He also knows all the myths around vampire powers, though acknowledges that some cannot be explained. For instance, the vampire’s fear of the cross cannot even be explained by the vampires themselves. However, he neatly gets around that by introducing a hypnotic block on human minds placed by vampires as a defence mechanism to stop them realising and remembering what is effective against them. It’s an interesting idea but I’m not sure that’s possible scientifically. Still, vampires don’t adhere to science in this book so we can give this the benefit of the doubt.
The large chunk of world history can also be given the benefit of the doubt as it’s an alternate universe and the seven continents were definitely not unified by incredible technology by 1999. One thing that is certainly not accurate is the effects of nuclear fallout. Radiation actually doesn’t create the barren wasteland in the long term that we all associate with a nuclear bombsite and, left alone, plantlife would return as normal. A lot of franchises are guilty of this mistake too – I’m looking at you, Fallout series – but it doesn’t distract too much from the story. I also think some of the fighting is a little unrealistic, such as Doris being able to whip out a man’s cigar and shove it up another’s nose with only her whip. But, then again, this is far in the future and several fighting techniques in the story are wildly unrealistic so, again, benefit of the doubt.
So, the writer has done his research on vampires but doesn’t really add any new ideas to the mythos. There’s too little science in the story to really warrant a lot of research so the author can get away with a few inaccuracies without distracting from the story.
5 out of 10 drops.
In some ways, Vampire Hunter D is very original with its vampires e.g. putting them in a futuristic setting rather than the present or a history setting but, in many others, they are very cliched. The vampires have all the same powers and weaknesses as the classic ones though, sometimes, they are used creatively e.g. the creation of Time-Bewitching Incense to create an area of night in the daytime and using hypnosis on a town’s most vulnerable to turn the town against Doris. Nevertheless, Magnus Lee is pretty much a carbon copy of Dracula right down to his dress sense. Larmica is the classic vampire wench too consumed by jealousy and childish longing for attention to be anything interesting. However, their history is much more intriguing. They were once rulers of a civilisation in ruins, taking advantage of the destruction of civilisation to assume dominion. However, their fall wasn’t just humans getting better at fighting them but the vampires simply getting sick of living and giving up their long lives and powers. This, I feel, is an allusion to the dwindling power of the nobility and gentry in modern society. Yes, the rich and the famous can hold a lot of power if they wish but not nearly as much as they did in the past and such absolute power, like the vampires in Vampire Hunter D, is dying away.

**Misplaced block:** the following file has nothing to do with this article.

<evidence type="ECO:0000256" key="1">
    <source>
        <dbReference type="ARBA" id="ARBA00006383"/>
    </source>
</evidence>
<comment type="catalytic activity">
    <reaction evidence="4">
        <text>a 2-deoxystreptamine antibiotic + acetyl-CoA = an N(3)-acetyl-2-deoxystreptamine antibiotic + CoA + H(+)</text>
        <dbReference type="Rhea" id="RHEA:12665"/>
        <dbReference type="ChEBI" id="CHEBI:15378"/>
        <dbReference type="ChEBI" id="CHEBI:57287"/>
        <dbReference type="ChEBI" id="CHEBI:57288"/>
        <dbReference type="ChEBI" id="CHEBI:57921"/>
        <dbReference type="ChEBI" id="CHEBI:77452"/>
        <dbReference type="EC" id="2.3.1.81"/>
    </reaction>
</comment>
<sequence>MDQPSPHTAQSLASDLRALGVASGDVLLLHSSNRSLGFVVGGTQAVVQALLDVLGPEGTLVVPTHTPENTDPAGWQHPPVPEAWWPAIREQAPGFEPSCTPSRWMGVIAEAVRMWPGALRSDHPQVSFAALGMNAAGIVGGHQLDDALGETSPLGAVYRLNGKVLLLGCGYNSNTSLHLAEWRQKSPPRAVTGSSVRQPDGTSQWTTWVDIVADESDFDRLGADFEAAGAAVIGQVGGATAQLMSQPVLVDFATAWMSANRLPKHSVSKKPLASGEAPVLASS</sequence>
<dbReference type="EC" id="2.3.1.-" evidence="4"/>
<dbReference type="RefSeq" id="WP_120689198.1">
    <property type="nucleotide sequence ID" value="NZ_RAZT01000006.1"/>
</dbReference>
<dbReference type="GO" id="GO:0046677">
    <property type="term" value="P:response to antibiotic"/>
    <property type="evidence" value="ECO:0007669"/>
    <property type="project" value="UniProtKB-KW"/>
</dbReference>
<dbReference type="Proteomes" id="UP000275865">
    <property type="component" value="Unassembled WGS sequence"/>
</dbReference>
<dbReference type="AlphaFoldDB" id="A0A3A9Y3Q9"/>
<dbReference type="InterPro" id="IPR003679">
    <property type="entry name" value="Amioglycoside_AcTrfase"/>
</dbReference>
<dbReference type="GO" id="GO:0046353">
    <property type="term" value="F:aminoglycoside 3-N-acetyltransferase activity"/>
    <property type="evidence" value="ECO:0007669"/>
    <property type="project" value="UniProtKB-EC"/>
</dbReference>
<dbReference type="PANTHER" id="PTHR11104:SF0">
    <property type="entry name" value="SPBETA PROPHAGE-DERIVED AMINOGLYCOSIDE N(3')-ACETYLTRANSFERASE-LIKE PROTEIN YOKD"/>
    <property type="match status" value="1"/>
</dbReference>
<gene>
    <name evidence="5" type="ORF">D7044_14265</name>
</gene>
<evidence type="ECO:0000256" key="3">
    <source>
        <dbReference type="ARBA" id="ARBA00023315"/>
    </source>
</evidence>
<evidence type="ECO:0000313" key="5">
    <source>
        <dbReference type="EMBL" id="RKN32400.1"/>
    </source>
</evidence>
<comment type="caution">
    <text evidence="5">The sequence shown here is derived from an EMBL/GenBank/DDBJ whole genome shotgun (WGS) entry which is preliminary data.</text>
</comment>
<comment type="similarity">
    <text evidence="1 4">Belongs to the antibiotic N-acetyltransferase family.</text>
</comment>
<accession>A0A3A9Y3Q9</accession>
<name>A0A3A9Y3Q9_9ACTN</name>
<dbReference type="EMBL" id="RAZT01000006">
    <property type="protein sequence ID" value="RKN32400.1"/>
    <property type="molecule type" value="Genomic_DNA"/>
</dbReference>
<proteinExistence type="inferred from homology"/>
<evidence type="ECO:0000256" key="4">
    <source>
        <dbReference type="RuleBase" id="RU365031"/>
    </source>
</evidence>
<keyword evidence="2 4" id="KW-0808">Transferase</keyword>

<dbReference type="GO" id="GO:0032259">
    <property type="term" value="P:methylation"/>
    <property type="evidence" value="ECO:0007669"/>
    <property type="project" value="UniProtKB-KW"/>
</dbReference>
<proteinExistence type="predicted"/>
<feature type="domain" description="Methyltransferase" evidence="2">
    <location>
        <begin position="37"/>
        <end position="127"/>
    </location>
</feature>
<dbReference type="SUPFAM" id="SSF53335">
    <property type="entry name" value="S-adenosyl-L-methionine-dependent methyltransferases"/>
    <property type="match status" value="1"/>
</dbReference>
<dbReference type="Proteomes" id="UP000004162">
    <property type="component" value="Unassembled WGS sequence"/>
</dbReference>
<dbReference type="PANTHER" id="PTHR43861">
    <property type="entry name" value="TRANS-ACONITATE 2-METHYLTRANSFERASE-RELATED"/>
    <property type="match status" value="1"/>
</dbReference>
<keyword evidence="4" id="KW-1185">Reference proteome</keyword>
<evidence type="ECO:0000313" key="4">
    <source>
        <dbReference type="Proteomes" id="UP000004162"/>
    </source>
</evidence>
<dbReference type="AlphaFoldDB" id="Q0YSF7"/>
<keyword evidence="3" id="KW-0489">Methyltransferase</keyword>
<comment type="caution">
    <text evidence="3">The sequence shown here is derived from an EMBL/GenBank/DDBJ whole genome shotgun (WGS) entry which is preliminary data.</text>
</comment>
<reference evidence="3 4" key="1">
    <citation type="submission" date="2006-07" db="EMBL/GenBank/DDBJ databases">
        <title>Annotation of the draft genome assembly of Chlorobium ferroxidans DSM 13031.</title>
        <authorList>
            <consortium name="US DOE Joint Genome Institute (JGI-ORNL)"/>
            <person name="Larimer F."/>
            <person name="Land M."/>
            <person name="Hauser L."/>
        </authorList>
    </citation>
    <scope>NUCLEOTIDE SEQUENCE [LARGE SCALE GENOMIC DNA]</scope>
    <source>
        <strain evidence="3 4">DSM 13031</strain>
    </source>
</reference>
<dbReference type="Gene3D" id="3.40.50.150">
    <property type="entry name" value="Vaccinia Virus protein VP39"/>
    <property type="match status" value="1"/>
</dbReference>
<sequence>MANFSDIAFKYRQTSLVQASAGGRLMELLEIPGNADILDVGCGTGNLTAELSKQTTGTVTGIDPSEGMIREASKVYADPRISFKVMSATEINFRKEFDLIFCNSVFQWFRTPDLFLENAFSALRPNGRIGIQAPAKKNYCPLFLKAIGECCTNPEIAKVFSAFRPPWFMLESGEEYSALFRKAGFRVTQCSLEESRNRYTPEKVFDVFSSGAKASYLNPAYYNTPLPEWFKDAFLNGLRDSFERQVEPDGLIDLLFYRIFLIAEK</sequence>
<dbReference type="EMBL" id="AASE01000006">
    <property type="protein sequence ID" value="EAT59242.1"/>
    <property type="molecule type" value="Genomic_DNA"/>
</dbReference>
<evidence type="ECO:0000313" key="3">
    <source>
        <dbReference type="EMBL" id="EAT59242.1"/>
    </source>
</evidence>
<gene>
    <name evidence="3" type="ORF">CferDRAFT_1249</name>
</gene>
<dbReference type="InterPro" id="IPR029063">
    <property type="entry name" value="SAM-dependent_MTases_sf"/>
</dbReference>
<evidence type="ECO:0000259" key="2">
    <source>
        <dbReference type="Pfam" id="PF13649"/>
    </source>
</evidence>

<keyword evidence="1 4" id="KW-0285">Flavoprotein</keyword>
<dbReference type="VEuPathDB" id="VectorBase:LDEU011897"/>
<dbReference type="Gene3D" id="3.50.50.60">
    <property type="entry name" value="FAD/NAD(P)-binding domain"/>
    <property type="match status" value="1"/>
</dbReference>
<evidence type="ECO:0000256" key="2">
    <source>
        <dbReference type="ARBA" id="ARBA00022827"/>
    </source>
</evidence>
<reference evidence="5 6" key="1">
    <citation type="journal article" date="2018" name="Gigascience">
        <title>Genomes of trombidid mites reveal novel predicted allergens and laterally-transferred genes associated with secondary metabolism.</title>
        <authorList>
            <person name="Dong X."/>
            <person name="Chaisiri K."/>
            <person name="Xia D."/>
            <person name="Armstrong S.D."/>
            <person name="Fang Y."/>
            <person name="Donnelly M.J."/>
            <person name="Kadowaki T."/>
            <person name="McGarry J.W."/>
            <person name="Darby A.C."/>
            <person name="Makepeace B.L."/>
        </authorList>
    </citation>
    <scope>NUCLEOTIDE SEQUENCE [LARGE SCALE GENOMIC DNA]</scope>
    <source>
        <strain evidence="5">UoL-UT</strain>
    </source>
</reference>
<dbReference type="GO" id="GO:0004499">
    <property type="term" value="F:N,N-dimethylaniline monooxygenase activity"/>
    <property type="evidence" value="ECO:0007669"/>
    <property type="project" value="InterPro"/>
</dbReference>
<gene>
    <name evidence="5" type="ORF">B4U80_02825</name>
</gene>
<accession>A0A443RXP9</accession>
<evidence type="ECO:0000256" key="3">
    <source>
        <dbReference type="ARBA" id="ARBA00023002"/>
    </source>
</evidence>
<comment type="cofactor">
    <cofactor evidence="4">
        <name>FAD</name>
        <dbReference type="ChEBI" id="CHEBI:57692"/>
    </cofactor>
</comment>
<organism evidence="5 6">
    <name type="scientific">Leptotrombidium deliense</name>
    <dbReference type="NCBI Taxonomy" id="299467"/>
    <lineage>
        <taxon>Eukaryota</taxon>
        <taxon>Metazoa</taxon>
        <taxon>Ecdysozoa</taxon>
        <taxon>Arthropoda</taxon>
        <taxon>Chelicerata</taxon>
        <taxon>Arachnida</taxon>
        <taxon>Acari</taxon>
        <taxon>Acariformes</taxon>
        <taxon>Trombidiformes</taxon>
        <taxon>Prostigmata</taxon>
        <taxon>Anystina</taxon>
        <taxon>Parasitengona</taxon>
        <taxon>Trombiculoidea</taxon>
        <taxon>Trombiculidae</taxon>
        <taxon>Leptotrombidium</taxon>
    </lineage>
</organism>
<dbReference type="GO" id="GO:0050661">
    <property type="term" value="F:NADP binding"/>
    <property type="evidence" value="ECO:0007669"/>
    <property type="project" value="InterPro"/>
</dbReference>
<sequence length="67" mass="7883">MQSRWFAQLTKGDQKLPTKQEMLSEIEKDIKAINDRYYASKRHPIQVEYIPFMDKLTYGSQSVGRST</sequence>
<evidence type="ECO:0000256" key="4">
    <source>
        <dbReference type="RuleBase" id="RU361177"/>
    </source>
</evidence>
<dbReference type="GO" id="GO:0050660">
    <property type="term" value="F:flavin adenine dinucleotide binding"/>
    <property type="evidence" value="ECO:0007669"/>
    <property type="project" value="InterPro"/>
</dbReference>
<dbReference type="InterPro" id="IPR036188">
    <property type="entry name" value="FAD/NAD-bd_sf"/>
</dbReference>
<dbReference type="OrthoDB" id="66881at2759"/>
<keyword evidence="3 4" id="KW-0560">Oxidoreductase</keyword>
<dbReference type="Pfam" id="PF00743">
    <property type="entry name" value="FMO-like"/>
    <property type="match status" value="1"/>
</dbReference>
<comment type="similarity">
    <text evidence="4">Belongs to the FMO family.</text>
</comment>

Other aspects are much more original. The setting, though similar to a lot of post-apocalyptic sceneries, still maintains enough originality to keep interest. The higher authority, the Capital – no points for originality on that name -, is alluded to but not fleshed out enough. We do see some authority in Ransylva (a word taken from Transylvania) in the form of FDF groups but, from the brief glimpse we have of them, they seem scattered and rather badly equipped. I would have liked to hear more about the Capital and the laws governing the lands.
I’m afraid to say that it does not show any originality with the female characters. There are only three: Doris, Larmica and the barely-mentioned witch (I’m not counting the Midwich Medusas), and they all fall right into the standard architypes: virgin, whore and crone. Yes, Doris tries to be capable of handling herself but not enough and she always needs to be saved by D, a storyline that is all too familiar. Just as D is the standard cold hero, Dan is the usual victim and Count Lee is a cut-out villain.
So, the setting is original but scratch the surface and you find a writhing nest of cliches.
5 out of 10 drops.
My God, is there buckets of this in this book! In the second chapter, we’re treated to a brief history of how the world got into this state told a wistful way that you can believe came from an old sage sitting by the fire. It covers a lot of ground, such as how humans destroyed themselves through atomic war, the rise of vampires after years of hiding and their eventual destruction. The only criticism I have against it is that it is pretty much dumped on us in a break between scenes and it can feel a bit clumsy.